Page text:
A typical landscape in Sierra Leone
Even though large-scale agricultural investments in commodity production can promote rural economic development, it also has the potential to undermine land rights, deprive local livelihoods and engender conflict. In 2015, the Sierra Leone National Land Policy was promulgated. The aspiration of the citizens was to move towards a clearer, more effective and just land tenure system. The Policy provides for social and public demands, stimulates responsible investment and promotes the nation’s continued development.
The policy was inspired by the Voluntary Guidelines for Responsible Governance of Tenure of Land, Forest and Fisheries (VGGT) promoted by the UN Food and Agriculture Organization and the Committee of World Food Security. The VGGT guides responsible and inclusive land-based private sector land investments in a way that respects and protects the rights, livelihoods and food security of people.
Collaborating with Natural Habitats in Zimmi
Having inherited a long-term agricultural lease in 2014, covering the entire Makpele Chiefdom (30,700 hectares) in Pujehun District, Natural Habitats Sierra Leone Limited had the ambition to realise a green field oil-palm plantation whilst complying with the highest possible standards through the Round Table for Responsible Palm Oil (RSPO) as well as organic certification.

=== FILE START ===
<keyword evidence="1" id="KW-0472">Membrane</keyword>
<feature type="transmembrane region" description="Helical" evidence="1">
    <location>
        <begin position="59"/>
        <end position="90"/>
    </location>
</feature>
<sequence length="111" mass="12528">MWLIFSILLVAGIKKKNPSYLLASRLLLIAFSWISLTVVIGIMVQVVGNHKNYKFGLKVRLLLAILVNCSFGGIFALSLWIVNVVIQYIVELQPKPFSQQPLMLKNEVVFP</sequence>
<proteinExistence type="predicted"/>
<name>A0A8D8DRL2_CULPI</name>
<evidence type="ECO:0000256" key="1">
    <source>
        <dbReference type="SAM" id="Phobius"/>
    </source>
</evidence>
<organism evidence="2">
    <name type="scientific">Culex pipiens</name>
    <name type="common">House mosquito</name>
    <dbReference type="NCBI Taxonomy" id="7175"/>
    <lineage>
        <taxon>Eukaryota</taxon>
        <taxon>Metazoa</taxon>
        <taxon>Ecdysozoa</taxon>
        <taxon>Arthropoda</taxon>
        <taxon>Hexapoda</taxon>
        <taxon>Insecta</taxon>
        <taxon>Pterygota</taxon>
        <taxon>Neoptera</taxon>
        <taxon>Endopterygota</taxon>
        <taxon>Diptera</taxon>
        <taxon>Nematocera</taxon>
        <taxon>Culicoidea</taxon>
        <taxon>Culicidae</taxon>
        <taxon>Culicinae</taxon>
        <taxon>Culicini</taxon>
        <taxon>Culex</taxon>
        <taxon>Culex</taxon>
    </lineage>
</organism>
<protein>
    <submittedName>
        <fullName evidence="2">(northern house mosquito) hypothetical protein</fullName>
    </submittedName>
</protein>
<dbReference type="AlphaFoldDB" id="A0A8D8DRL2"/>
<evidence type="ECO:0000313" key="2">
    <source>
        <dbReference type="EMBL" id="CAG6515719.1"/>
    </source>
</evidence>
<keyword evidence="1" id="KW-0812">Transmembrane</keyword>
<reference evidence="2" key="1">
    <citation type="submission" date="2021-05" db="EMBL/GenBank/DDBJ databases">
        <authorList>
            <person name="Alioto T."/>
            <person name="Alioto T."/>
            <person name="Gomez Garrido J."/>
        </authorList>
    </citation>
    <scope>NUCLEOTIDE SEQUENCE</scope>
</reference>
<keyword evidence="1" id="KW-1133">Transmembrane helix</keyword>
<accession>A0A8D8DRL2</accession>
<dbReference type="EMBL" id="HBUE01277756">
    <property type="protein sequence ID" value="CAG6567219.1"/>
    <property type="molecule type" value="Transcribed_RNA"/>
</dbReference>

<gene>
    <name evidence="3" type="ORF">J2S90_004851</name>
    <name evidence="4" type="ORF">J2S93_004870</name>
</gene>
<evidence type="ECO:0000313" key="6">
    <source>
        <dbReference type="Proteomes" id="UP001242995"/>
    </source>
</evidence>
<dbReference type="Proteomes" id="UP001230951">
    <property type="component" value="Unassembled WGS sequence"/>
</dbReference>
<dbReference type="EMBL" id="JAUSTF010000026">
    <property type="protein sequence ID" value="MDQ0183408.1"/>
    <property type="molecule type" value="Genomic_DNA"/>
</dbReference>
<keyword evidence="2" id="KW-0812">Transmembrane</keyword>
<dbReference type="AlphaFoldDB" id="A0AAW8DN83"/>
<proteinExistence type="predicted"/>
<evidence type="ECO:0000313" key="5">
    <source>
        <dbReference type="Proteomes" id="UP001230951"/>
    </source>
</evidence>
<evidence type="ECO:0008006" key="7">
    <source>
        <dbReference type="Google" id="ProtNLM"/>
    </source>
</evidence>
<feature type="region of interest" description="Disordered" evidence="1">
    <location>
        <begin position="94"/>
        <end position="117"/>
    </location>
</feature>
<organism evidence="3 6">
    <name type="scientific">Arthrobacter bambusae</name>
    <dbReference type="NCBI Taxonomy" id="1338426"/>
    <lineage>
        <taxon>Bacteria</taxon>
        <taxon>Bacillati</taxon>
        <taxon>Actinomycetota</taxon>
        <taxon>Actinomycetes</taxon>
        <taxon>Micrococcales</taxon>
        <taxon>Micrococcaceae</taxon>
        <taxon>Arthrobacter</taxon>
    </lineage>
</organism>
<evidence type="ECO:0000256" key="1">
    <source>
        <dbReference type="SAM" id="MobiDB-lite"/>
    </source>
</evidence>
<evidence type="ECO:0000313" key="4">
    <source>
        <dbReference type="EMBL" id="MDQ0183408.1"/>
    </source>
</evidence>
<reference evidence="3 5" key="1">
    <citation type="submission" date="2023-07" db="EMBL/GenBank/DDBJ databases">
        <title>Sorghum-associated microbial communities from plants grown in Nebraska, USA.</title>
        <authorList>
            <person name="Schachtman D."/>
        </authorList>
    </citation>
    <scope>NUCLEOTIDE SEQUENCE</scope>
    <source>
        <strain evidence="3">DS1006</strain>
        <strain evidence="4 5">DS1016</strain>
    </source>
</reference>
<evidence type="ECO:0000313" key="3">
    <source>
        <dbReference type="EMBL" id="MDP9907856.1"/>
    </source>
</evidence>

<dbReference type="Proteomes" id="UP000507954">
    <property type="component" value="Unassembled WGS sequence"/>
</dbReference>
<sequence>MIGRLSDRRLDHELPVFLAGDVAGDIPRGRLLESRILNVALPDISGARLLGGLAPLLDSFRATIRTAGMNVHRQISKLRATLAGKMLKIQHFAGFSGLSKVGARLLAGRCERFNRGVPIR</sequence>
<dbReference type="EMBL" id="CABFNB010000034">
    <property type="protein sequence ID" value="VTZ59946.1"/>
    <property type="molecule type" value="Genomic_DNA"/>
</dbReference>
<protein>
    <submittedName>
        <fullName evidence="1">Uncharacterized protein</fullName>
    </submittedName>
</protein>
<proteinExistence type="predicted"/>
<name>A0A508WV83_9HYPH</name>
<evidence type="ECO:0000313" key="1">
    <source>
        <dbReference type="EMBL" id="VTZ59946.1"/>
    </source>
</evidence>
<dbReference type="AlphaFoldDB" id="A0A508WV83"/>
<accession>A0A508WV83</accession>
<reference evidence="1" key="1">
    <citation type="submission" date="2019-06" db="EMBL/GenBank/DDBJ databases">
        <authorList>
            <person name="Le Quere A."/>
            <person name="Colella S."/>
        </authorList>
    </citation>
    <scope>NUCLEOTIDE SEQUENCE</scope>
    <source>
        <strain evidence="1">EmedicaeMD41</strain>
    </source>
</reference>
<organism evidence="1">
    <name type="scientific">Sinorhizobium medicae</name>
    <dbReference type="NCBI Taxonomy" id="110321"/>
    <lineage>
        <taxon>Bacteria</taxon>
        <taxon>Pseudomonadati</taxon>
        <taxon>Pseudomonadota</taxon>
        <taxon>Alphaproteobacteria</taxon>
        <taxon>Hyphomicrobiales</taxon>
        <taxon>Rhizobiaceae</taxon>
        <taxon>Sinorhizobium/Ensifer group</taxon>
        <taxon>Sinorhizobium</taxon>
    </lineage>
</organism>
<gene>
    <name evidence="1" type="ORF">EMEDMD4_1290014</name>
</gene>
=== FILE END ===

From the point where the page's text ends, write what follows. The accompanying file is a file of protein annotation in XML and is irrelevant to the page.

But the land acquisition was not without a contest from stakeholders within the Makpele Chiefdom. On the one hand, the Makpele Land Owners and Users Association (MAKLOUA) opposed the lease agreement, citing lack of Free, Prior and Informed Consent (FPIC), sidelining some family members and depriving the people land to improve their livelihood. The Makpele Individual Landowners Association (MILA), on the other hand, were in favor of the lease arrangement. Meanwhile, the new National Land Policy (2015) caps large-scale concessions at 5,000 hectares per company.
Solidaridad has been collaborating with the Natural Habitats to ensure that the company’s investment in large-scale oil-palm production is responsible, sustainable, inclusive, transparent and recognized as such by all stakeholders. The United Kingdom’s Department for International Development (DFID) funds this intervention, which started in October 2016. The intervention was dubbed, Land: Enhancing Governance for Economic Development (LEGEND). The project focuses on mobilizing knowledge and capacity to improve land governance as an essential and inclusive basis for economic development. Its main goal is to apply and test the VGGT on the large-scale oil-palm plantation by Natural Habitats Sierra Leone Limited in Zimmi, a town located in the southern part of Sierra Leone, under the Pujehun District and part of the Makpele Chiefdom.
Participants of the multi-stakeholder process
A multi-stakeholder process to address land issues
"Opin tꓛk, rayt way fꓛ sꓛlve land wahala", is a vernacular slogan adopted for a multi-stakeholder platform that Solidaridad facilitated to address disagreements over land in Zimmi. The slogan literally means, ‘Open talk is the right way to solve land problems’. Guided by this maxim, Solidaridad works with Natural Habitats Sierra Leone Limited in collaboration with the Food and Agriculture Organization in Sierra Leone and non-governmental organizations including NAMATI, WOFHRAD and Green Scenery to provide space for ‘open talk’. Namati, a paralegal organization, provides additional support to local communities by providing legal education and free legal aid on land issues.